Posted by Cliff Tuttle| July 20, 2016 | © 2016
We went through this process in Allegheny County twice in the last decade. The experience of Allegheny County should be helpful, but Washington County has some unique problems. The Marcellus phenomenon made some farm land extraordinarily valuable. Other properties are in areas that have seen growth and development. Others haven’t.
The taxing bodies will undoubtedly be suggesting some of these high growth properties as comparable for other properties which do not have the same potential. This means that property owners should be represented by legal counsel that knows real estate values and understands how the system works. Chances are that the outcome of appeals in 2016 will influence tax assessments for many years to come.
Posted by Cliff Tuttle| July 20, 2016 | © 2016
The form of the Act 91 Notice to delinquent homeowners facing mortgage foreclosure has changed. The entire second page is a Spanish translation of page 1. Aside from that, the document is more succinct. However, a great deal of attention is paid to font size.
Here is the new form of the Notice. It is to be used after 4/30/16.
Here is the revised Statement of Policy as Published in the Pennsylvania Bulletin.
Posted by Cliff Tuttle| July 20, 2016 | © 2016
Posted by Cliff Tuttle| July 17, 2016 | © 2016
If you would like to read a legal analysis concerning whether the producers of Pokemon Go are guilty of trespass to land or perhaps creating an attractive nuisance, click on this link to a blog called Associate’s Mind.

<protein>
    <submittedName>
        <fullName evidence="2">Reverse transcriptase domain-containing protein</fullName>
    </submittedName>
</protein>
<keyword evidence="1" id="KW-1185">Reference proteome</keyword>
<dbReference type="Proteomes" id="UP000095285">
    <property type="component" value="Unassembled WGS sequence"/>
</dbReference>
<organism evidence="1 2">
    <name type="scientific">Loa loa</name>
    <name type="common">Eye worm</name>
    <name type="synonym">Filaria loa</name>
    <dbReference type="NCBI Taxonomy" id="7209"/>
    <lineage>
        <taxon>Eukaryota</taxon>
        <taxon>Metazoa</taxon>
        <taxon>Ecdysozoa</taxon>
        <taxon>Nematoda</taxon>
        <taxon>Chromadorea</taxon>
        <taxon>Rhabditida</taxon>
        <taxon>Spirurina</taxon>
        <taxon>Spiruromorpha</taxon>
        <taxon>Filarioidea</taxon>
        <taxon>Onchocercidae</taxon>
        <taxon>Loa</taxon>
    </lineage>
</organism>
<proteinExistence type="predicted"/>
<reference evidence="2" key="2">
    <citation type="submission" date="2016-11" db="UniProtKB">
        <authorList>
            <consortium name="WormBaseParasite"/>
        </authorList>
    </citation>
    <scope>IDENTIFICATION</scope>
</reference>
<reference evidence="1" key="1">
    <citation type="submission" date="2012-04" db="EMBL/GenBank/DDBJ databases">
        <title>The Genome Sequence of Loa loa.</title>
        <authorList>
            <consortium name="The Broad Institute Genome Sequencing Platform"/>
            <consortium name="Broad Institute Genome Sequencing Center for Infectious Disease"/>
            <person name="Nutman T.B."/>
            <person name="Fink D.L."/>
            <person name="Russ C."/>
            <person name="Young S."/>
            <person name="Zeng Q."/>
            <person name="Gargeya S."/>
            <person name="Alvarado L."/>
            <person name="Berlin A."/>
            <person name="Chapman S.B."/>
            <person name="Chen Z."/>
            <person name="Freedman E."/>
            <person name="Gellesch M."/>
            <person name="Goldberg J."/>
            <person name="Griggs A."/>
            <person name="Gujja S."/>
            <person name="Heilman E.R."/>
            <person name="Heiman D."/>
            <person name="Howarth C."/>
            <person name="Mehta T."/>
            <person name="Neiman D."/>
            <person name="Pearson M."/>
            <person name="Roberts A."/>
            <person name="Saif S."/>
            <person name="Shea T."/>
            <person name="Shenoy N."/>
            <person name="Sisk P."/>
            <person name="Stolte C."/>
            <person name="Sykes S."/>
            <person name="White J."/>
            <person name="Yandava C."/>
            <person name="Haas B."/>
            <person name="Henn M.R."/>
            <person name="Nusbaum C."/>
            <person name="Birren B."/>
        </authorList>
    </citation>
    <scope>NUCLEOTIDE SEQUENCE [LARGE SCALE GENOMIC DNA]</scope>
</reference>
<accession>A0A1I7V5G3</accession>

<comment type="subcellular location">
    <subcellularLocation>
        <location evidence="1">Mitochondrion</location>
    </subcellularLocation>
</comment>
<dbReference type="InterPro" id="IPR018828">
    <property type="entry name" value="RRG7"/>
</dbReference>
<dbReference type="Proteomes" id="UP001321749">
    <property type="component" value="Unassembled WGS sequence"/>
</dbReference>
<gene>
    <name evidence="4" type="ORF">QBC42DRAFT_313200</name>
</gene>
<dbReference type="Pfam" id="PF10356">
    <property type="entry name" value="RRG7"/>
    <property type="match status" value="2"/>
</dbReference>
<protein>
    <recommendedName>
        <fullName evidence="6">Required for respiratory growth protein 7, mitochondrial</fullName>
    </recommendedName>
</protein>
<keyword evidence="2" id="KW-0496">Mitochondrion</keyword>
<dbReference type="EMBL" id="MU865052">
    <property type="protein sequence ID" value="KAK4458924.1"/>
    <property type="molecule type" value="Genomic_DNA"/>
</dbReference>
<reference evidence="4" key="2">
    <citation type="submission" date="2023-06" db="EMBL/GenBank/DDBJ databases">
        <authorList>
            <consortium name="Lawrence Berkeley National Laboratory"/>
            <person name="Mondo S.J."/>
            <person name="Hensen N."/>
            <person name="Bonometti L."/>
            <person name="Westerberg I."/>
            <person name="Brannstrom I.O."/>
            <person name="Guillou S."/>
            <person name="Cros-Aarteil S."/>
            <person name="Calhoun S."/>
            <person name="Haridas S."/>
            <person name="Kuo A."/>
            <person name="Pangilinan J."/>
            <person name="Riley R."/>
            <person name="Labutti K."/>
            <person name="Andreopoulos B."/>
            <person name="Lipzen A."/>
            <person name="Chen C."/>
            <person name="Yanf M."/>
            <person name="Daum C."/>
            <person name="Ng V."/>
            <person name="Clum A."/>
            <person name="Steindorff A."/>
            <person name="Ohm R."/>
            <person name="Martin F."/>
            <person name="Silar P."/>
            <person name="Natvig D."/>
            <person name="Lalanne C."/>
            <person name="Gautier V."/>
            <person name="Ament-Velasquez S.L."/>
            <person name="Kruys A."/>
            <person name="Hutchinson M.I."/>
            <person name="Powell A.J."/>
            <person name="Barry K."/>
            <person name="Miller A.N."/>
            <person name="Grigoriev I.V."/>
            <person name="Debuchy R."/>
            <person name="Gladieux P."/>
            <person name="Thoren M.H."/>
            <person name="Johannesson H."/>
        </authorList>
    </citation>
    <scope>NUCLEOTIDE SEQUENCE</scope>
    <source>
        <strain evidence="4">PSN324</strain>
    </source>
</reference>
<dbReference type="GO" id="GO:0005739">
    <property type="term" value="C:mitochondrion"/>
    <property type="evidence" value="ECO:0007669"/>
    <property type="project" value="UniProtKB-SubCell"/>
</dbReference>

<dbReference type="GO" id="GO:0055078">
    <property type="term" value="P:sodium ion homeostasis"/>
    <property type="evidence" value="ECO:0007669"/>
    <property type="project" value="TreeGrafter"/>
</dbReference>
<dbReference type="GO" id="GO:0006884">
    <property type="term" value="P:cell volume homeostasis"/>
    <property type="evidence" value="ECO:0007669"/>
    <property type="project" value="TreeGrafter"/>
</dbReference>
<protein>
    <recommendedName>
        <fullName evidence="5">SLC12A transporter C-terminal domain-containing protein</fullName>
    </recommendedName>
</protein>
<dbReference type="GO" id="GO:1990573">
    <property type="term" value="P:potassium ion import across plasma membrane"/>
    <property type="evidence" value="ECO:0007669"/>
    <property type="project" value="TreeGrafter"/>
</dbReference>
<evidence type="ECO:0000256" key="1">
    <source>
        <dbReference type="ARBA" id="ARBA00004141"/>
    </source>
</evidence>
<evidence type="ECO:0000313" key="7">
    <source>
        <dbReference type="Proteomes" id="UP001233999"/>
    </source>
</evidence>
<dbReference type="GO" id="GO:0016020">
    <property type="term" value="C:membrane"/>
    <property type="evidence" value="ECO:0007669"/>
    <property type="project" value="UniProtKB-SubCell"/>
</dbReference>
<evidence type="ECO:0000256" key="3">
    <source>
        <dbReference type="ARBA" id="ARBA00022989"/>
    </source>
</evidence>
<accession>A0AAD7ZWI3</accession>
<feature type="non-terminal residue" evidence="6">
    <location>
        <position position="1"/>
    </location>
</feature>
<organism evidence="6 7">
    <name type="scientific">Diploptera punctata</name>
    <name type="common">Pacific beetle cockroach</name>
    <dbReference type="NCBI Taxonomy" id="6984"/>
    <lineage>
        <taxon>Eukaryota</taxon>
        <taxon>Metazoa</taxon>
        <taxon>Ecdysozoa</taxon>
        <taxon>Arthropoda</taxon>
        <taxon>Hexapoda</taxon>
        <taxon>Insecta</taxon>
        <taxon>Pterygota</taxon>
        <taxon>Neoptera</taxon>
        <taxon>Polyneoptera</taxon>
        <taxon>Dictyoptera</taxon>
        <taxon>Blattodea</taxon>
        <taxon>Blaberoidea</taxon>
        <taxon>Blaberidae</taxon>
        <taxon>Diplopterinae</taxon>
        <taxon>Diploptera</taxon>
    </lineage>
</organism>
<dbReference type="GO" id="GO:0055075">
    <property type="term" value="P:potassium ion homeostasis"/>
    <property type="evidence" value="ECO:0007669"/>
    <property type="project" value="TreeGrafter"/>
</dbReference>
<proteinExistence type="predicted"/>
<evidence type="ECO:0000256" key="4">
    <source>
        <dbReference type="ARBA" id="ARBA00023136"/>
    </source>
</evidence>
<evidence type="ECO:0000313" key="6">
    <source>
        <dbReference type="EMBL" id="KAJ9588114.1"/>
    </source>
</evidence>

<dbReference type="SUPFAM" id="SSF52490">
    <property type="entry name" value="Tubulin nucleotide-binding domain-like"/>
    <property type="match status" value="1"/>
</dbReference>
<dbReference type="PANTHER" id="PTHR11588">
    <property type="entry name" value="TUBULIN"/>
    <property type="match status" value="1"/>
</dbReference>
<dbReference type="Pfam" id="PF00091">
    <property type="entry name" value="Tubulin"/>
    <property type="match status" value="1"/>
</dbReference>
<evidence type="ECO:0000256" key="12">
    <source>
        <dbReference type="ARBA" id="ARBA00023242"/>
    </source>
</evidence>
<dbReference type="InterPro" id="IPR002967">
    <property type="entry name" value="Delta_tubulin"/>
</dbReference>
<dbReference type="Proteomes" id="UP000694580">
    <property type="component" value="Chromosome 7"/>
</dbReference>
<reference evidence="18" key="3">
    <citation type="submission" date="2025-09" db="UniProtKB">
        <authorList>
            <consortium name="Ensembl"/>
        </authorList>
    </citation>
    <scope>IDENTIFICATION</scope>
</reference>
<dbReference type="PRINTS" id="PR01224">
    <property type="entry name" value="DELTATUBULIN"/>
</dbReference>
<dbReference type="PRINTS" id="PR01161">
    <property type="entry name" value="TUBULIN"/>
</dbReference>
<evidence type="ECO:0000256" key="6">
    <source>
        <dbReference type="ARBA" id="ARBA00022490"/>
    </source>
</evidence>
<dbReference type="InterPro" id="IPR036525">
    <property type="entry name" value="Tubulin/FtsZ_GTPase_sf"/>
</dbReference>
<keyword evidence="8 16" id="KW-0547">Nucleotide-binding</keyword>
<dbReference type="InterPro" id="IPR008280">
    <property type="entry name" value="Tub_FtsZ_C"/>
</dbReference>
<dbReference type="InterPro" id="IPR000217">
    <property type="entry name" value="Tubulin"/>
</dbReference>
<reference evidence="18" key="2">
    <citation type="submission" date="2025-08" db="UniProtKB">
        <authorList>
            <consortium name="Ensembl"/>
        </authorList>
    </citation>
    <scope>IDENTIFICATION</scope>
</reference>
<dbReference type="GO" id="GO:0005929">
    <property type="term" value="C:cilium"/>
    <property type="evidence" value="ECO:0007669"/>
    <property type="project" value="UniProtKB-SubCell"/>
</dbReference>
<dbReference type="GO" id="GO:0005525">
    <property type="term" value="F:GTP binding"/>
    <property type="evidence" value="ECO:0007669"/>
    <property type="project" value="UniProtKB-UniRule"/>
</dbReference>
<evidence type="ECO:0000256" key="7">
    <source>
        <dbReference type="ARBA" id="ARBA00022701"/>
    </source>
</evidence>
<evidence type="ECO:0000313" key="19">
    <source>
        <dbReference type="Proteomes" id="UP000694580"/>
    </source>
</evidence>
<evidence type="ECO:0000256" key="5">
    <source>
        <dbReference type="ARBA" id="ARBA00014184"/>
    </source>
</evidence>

It sounds preposterous, the idea that imaginary Pokemon animals are trespassing on land. After all, they are not really there, they live in a virtual reality world that only appears on your cell phone when you run the app. And who would care if a snarlax (or whatever it is called) wanders onto private property?
Well, consider this. The Washington Post reports that the National Holocaust Museum is requesting that Pokemon Go players respect the solemnity of this national monument by refraining from hunting Pokemon animals in the Museum. It is also requesting that the PokeStop situate on its grounds be removed.
Thats a reasonable request. And its not too hard to think of other places where the owners would have a legitimate beef. But the Holocaust Museum, like any similar institution, has the right to establish reasonable rules of conduct while on their premises. The simple solution is to prohibit electronic devices from being used in certain areas — as the Allegheny County Court House has done, albeit with less than total effect.
Posted by Cliff Tuttle| July 14, 2016 | © 2016
Summary: Justice Ginsburg’s comments about Trump are unusual but not unique.
About a year ago, Judge Richard Kopf discontinued his blog “Hercules and the Umpire” after running a post stating that Ted Cruz was not qualified to be President. Although Kopf denied that there was a relationship between the post and the curtailment of the blog, he admitted that the public statement was a mistake.
Justice Ruth Bader Ginsburg’s remarks on the presidential race brought a flood of criticism, but will probably not bring any lasting consequences. Political comments on candidates are not without precedent and political participation by judges was once common. Justice Michael Musmanno actively campaigned for John F. Kennedy in 1960, even making stump speeches. He communicated with campaign manager Robert F. Kennedy, suggesting that the campaign hold a Columbus Day event. In appreciation for these efforts, Kennedy interviewed Musmanno as a potential Supreme Court nominee and invited him to a Columbus Day ceremony in the Rose Garden. Musmanno ran for the Senate (he said that Kennedy suggested it) while still a member of the Pennsylvania Supreme Court.
Of course, rules have changed and undoubtedly for the better.
keep looking »